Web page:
Bookmaking and pari-mutuel wagering have the longest standing history in Ireland. This being the case, the nation’s earliest gambling laws were focused on these venues. The Betting Act of 1931 regulated all sports betting activities until 2015. Bookmaking has been and continues to be the most popular form of gambling among Irish citizens. This 1931 law has finally been updated with recent legislation that is more relevant to modern bookmaking entertainment, known as the Betting (Amendment) Act of 2015. This Act was signed into law in 2015, and was enacted to establish a means for offshore sportsbooks and betting exchanges to become integrated into Irish licensing policies and taxation requirements. The law effectively alters standard bookmaking licensing to also include limited remote betting with revenue restrictions. This bill had made it illegal for online betting businesses to offer their services to Irish citizens without first acquiring a remote bookmaker or betting intermediary license. Specific licensing requirements and procedures are established in the Betting (Amendment) Act 2015.
Learn more in our Ireland sports betting section.
Pari-Mutuel Wagering Laws
Pari-mutuel wagering has long been a part of Ireland’s gambling culture, well before regulated gambling took shape in the nation. The most current legislation related to racing is the Horse and Greyhound Racing Act 2001. This law created Horse Racing Ireland (HRI) to oversee the administration, development and regulation of the industry. The law also dissolved the Irish Horse Racing Authority, while effectively amending and extending the Horseracing Industry Act of 1994, the Greyhound Industry Act of 1958 and the Betting Act of 1931. Irish citizens can bet on horse races both online and offline from domestically licensed racetracks and bookmakers as well as online at legally licensed offshore sportsbooks.
Bingo Laws And Regulations In Ireland
The Gaming and Lotteries Act of 1956 prohibits commercial bingo halls and bingo games for real money outside of licensed charitable gambling events. That being said, bingo proprietors simply use the same loophole as do the casino and poker gambling venues, and have proceeded to establish multiple bingo gambling clubs. These clubs offer a bingo hall environment and the opportunity to play bingo for real money.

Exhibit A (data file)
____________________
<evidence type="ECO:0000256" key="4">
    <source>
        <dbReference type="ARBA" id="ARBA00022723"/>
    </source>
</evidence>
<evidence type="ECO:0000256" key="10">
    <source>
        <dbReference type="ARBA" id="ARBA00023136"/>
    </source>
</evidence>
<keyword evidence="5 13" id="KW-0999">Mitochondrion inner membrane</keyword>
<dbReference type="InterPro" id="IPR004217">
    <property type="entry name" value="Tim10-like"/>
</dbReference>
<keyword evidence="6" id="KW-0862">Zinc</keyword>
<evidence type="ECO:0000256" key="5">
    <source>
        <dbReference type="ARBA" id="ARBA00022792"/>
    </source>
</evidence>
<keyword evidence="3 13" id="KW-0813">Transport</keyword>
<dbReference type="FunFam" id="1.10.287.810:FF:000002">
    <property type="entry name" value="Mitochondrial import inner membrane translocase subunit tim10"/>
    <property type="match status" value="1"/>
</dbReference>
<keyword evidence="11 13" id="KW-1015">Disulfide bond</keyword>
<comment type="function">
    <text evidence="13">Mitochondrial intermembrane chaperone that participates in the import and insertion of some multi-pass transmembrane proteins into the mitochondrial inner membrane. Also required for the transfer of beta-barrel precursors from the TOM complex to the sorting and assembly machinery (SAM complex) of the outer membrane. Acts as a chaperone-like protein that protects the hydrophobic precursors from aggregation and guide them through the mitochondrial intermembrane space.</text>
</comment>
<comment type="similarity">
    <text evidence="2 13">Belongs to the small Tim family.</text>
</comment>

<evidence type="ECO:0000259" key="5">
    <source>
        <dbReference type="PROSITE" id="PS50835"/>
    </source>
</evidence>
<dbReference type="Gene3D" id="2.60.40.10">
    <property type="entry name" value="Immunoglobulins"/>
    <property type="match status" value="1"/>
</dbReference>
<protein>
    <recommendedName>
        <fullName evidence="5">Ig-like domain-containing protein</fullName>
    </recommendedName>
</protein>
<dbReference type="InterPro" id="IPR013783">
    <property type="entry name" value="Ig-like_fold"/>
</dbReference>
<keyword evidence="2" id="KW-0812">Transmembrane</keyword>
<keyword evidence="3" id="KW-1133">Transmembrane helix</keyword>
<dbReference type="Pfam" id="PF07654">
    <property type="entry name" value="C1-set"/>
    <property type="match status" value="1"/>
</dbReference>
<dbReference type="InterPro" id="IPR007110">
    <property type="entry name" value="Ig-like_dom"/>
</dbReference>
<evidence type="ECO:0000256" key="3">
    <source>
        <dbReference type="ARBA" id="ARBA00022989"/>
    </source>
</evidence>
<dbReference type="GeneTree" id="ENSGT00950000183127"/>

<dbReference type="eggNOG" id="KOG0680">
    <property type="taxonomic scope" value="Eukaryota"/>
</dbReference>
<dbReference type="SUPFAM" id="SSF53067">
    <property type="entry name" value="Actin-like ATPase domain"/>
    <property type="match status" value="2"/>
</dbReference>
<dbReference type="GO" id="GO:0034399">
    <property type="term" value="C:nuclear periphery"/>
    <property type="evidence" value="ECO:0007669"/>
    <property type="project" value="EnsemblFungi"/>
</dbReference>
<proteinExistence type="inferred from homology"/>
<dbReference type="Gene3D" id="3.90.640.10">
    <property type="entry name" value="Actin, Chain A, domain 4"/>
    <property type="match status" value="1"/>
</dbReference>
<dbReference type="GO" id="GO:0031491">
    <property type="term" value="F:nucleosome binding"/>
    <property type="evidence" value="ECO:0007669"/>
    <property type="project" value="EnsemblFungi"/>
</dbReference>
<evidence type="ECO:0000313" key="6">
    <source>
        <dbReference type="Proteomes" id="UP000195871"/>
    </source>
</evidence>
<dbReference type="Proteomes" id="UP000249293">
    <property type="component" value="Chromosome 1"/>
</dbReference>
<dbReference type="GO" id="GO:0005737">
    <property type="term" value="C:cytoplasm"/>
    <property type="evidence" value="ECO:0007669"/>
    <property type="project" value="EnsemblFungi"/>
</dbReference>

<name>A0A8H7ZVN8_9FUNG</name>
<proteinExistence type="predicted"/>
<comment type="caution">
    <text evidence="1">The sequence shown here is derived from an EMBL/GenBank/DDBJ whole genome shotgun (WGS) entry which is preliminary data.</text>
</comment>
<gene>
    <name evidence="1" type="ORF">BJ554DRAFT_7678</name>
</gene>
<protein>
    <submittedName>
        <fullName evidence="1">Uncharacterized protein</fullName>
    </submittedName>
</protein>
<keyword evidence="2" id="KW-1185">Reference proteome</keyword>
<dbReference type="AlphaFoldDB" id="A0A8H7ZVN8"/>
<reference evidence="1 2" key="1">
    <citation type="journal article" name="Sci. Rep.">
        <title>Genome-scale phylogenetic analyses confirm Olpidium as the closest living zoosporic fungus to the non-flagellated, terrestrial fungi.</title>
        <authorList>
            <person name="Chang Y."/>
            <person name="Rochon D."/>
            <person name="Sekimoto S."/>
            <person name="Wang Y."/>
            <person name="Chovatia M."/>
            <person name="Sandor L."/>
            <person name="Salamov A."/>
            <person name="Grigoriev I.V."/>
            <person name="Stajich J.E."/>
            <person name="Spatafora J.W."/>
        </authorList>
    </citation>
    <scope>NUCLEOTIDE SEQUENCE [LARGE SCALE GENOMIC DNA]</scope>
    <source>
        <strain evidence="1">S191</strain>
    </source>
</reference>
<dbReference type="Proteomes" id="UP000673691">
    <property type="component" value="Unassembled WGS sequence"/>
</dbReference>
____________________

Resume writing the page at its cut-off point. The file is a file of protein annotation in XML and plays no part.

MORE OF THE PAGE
As an alternative, there are a number of legally sanctioned, high quality online bingo opportunities available to Irish punters offered through both domestically based and international bingo sites. The bingo sites you see mentioned in our guide to understanding Legal Bingo Gambling Options in Ireland will provide you with a refined listing of the industry’s leading online bingo sites that are legally licensed and regulated, and that accept players from Ireland.
Lottery Laws In IE
The nation’s lottery industry was created through the National Lottery Act of 1986, and was established for the purpose of raising funds for good causes. Operations for the National Lottery began in 1987 with scratchcard games, followed by the Lotto game in 1988. You can play three types of drawing games in Ireland, including Lotto, EuroMillions and Daily Million. The National Lottery also funds televised bingo and games shows, sells scratchcards and operates Millionaire Raffles.
Fast forward to today’s technological age and we see Ireland’s legal lottery industry enact the National Lottery Act of 2013. This law was established to facilitate the sale of the National Lottery License to a third party. This was driven by financial hardships experienced by the Republic of Ireland, and provided swift financial relief for them. In addition, the law eliminated restrictions on interactive gambling in order to foster the online sale of lottery tickets. A portion of the sale from the national lottery license was used to assist in the building of a national children’s hospital.
Recent Gambling Legislation In Ireland
The gambling markets in Ireland and around the world are consistently evolving, particularly with the integration of online betting into the gambling entertainment industry. Here we will take a look at recent or pending legislation that is becoming a part of the regulatory framework of Irish gambling laws.
Courts & Civil Liabilities (Miscellaneous Provisions) 2017
The Irish Cabinet recently approved new legislation that would amend a few things with the current gambling law. The Courts and Civil Liabilities (Miscellaneous Provisions) bill is modernizing the Gaming and Lotteries Act of 1956. The bill raises the legal gambling age from 16 to 18. The current legislation permits 16-year-olds to enter establishments like carnivals and amusement halls with slot machines, funfairs or sports betting events. The new bill also raises the stakes and prize pot limits of local lotteries. The standing legislation requires lotteries of up to €5,000 to obtain a permit from a Garda superintendent and lotteries with prizes up to €30,000 to get a license from the District Court. As things stand now, Parliament is aiming to have this legislation voted on and approved by the end of the year.